Only an hour after the National Weather Service issued a tornado warning for the small community of Duette in rural Manatee County, a tornado with 127 mph winds ravaged the area Sunday morning, ripping one mobile home from its concrete foundation and churning it into rubble.
The homeowners, a neighborly couple who'd spent the evening with their four young grandchildren, were killed.
Steven B. Wilson, who turned 58 on Thursday, was killed amid the destruction. His wife, Kelli, 51, died while being taken to a hospital.
The couple's son, 38-year-old Steven M. Wilson, "crawled out of the debris" and "shepherded" his four children, ages 6 to 10, safely into a barn, Manatee County Sheriff Brad Steube told the Sarasota Herald-Tribune.
The Wilsons' son and his children were taken to a local hospital and treated for injuries that didn't appear to be life-threatening.
"I'm amazed to see that anyone got out of this alive," Steube said.
The tornado that ravaged Duette, where other mobile homes were damaged, was part of a fast-moving cell of severe thunderstorms that peppered the Tampa Bay area with heavy rain and high winds early Sunday morning. Pinellas and Hillsborough counties escaped mostly unscathed, but Manatee and Sarasota counties awoke to widespread devastation.
An hour before the Duette tornado touched down in eastern Manatee County, another twister caused damage in the Sarasota area, including Siesta Key. A building collapsed and several homes were torn apart by high winds and fallen tree limbs.
Gov. Rick Scott toured damage Sunday afternoon at a condominium complex on Siesta Key.
The strength rating for the Duette tornado was estimated to be an EF2, according to the National Weather Service.
The destructive storm cell passed over the northern Tampa Bay area first before reaching Sarasota and Manatee counties, but left behind only rain, said National Weather Service meteorologist Tyler Fleming. Strong winds and heavy rain closed the Sunshine Skyway bridge twice Sunday, at 3:35 a.m. and again at 9 a.m. Gusts overnight reached 70 mph, and later Sunday morning they peaked at 60 mph. The skyway reopened at 12:30 p.m.
"This was a very quick-moving system," Fleming said. "Once it got farther south, the ingredients lined up to produce this severe weather."
In Tampa Bay, 1 to 2 inches of rain fell in parts of Hillsborough and Pinellas counties. Power outages sprung up across Pinellas. More than 3,000 Duke Energy customers were affected throughout the county, according to an outage map. In Hillsborough County, 3,000 Tampa Electric customers were without power Sunday.
Power was restored to most customers in both counties by Sunday evening, though thousands remained without in the counties farther south.
In St. Petersburg, nearly a foot of murky water flooded Snell Isle Boulevard NE more than 12 hours after the storm. Passing cars splashed huge waves onto sodden front lawns.
Mike Lynch, 26, said he didn't realize flooding would be so routine when he began renting in Snell Isle several years ago.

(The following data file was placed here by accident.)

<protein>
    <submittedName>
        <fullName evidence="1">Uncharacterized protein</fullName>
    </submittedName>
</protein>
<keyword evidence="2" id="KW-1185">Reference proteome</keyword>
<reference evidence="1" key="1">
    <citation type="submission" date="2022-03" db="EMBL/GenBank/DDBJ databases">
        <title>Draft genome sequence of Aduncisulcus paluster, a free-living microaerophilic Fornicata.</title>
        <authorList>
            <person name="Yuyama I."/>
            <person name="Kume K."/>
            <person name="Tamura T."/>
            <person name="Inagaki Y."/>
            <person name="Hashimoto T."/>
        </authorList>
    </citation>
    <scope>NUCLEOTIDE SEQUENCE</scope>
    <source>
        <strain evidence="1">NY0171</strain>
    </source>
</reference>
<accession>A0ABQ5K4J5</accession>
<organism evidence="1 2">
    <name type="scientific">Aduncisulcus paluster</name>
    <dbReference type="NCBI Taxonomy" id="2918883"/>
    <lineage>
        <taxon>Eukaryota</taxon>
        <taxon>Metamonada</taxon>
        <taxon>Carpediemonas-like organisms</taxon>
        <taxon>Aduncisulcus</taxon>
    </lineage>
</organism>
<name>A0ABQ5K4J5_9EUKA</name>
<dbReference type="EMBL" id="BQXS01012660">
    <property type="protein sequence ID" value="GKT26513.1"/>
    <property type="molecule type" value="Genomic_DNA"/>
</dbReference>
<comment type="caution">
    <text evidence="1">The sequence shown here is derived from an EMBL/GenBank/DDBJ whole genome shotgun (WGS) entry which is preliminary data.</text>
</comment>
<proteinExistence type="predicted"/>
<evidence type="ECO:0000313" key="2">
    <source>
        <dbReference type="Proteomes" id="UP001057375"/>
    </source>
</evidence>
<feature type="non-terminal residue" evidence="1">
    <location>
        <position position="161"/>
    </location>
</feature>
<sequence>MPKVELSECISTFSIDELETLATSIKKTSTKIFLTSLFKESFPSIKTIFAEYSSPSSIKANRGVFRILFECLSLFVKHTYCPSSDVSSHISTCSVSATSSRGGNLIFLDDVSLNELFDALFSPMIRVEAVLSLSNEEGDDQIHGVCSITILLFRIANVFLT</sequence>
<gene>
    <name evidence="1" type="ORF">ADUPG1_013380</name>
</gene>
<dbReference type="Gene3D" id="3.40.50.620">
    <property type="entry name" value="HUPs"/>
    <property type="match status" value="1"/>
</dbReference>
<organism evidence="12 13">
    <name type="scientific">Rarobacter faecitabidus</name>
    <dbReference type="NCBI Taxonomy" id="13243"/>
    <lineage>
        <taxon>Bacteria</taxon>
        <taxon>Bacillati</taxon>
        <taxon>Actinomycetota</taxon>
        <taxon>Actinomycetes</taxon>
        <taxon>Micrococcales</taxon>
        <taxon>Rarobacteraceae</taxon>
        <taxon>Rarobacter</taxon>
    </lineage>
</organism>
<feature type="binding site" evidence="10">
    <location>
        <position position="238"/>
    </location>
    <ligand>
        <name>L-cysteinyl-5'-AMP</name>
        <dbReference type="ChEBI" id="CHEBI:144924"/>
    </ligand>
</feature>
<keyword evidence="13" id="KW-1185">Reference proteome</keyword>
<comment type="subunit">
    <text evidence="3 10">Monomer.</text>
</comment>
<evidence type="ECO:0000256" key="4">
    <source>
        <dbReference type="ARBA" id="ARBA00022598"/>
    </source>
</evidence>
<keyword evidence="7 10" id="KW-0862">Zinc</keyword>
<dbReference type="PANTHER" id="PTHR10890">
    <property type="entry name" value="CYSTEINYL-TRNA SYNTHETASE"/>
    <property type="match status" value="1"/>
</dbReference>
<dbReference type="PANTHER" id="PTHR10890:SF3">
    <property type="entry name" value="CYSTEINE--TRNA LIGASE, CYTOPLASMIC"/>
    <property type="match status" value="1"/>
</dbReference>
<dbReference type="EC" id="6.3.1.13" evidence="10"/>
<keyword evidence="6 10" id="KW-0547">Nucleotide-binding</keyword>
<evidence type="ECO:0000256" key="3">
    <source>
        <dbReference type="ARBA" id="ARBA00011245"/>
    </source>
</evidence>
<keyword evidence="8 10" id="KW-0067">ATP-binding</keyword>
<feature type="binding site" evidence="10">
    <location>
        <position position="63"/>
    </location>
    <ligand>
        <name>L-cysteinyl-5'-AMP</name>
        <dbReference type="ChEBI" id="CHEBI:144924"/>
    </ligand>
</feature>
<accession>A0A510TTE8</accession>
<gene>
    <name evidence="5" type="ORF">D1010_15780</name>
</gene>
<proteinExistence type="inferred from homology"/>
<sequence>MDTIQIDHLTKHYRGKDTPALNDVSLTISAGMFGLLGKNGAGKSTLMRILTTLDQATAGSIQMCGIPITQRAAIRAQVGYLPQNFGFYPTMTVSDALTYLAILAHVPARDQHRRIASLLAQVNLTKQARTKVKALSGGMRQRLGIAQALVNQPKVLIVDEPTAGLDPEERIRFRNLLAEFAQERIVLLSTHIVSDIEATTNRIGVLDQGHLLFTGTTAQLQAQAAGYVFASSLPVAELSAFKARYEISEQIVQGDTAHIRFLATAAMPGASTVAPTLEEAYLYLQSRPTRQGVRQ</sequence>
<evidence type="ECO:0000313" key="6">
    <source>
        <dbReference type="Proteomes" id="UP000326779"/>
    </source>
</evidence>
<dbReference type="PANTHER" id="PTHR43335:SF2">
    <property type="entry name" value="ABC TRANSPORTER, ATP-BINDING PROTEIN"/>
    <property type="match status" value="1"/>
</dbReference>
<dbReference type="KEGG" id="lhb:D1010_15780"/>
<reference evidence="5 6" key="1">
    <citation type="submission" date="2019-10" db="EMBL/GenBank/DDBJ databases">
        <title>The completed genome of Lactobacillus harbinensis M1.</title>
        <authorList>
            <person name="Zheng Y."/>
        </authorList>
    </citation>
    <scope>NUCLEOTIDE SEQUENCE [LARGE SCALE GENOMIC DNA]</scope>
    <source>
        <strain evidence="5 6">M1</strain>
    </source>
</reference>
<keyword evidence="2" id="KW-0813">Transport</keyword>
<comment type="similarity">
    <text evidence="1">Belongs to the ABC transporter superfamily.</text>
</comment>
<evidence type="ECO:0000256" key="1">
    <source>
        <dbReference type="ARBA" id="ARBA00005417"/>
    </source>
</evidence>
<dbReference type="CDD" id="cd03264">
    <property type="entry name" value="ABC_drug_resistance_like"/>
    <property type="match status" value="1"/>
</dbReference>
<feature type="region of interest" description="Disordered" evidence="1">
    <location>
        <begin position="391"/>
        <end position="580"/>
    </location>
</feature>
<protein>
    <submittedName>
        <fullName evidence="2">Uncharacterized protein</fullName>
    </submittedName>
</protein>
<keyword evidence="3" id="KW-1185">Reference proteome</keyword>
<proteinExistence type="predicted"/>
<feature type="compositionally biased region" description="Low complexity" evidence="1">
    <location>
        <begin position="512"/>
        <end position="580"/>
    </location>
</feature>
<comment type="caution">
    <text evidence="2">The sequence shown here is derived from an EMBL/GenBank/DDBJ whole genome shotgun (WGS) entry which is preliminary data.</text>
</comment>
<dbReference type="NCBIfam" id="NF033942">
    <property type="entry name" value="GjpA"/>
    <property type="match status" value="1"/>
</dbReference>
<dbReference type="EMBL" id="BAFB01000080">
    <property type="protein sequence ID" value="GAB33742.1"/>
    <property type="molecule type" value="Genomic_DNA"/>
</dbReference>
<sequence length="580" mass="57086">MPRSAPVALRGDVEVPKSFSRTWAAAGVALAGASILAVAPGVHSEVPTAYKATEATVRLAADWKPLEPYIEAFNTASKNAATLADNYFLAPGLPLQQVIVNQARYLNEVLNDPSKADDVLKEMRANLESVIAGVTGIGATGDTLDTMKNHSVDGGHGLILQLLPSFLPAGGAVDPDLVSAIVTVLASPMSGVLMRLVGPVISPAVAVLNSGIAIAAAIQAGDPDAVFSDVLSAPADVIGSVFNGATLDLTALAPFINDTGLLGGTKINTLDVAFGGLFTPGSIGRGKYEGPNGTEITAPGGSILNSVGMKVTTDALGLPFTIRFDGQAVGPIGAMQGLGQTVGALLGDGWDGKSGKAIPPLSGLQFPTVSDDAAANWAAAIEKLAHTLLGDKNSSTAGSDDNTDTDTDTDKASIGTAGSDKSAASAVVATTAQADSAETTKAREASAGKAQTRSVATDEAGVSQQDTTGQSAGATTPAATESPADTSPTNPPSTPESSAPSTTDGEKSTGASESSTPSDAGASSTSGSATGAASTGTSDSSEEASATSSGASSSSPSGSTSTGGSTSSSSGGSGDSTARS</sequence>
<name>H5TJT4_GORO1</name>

"I figured that was an issue, but I didn't really anticipate having to drive through a foot of water on a regular basis," he said.
Shore Acres, another neighborhood often slammed with floodwaters, saw similar effects.
"For the most part, it's part of life here," said David Delrahim, president of the Shore Acres Civic Association. The water, he said, simply has nowhere to go.
The overnight thunderstorms were stirred up when a low-pressure system moving across the Gulf of Mexico and a cold front on the edge of the system moved together, Fleming said.
The weekend's severe storms and tornadoes come less than a week after several tornadoes touched down in Lee County. It's unusual for Florida tornadoes to cause such extensive damage, Fleming said, but during El Niño winters like this one, severe thunderstorms are more common.
"We can't say El Niño caused (the tornadoes) per se, but it put ingredients together to make it more likely," he said.
And more could come over the next two months.
"We'll see a more active weather pattern into February and early March," said 10Weather WTSP meteorologist Ashley Batey.
As for the rest of this week, Batey said the bay area should expect a cold snap. Overnight lows were expected to be in the 40s. Because of strong winds, high tides may surge as much as 2 feet higher than normal today.
Today's highs will hover around 60 degrees, with overnight lows into the high 30s inland and closer to the mid 40s near the coast. The coldest weather will come Wednesday morning, when lows dip to 35 degrees in Hillsborough County, Batey said.
Cold shelters will open today and Tuesday in Clearwater, Pinellas Park and St. Petersburg. The county provides a hot dinner, a place to sleep and breakfast. Pasco County's website lists cold weather shelters in Dade City and Port Richey as well.
Fleming advised pet owners to bring outdoor animals inside. Plants should be brought indoors or covered.
By Thursday, highs will climb back into the upper 60s and lower 70s, but are expected to tumble again by the weekend.
"It will cool things down a little bit but won't be as sharp as this one," Batey said.
The next round of thunderstorms is expected to hit Tampa Bay by Friday, she said, but will be more docile.
"The severe weather threat is over," Batey said. "That's the most important thing."
Times staff writer Claire McNeill and the Sarasota Herald-Tribune contributed this report. Contact Katie Mettler at email@example.com or (813) 226-3446. Follow @kemettler.